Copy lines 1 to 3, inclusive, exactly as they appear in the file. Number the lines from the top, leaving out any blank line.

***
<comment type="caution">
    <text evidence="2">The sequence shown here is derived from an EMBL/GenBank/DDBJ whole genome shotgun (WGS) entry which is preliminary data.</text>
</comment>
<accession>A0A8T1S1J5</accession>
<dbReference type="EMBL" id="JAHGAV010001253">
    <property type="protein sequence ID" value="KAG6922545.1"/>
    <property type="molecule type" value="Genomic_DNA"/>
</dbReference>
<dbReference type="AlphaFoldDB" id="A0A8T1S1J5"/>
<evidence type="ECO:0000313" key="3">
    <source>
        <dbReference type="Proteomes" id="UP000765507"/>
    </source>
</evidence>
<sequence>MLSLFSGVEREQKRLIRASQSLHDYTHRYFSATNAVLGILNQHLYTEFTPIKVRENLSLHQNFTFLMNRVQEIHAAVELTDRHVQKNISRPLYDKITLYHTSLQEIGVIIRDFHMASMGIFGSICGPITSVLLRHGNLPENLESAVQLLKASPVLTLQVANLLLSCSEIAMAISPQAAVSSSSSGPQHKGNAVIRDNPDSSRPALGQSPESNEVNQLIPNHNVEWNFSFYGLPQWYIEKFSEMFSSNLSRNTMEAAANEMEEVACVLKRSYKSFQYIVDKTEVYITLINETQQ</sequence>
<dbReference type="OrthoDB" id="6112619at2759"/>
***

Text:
<comment type="caution">
    <text evidence="2">The sequence shown here is derived from an EMBL/GenBank/DDBJ whole genome shotgun (WGS) entry which is preliminary data.</text>
</comment>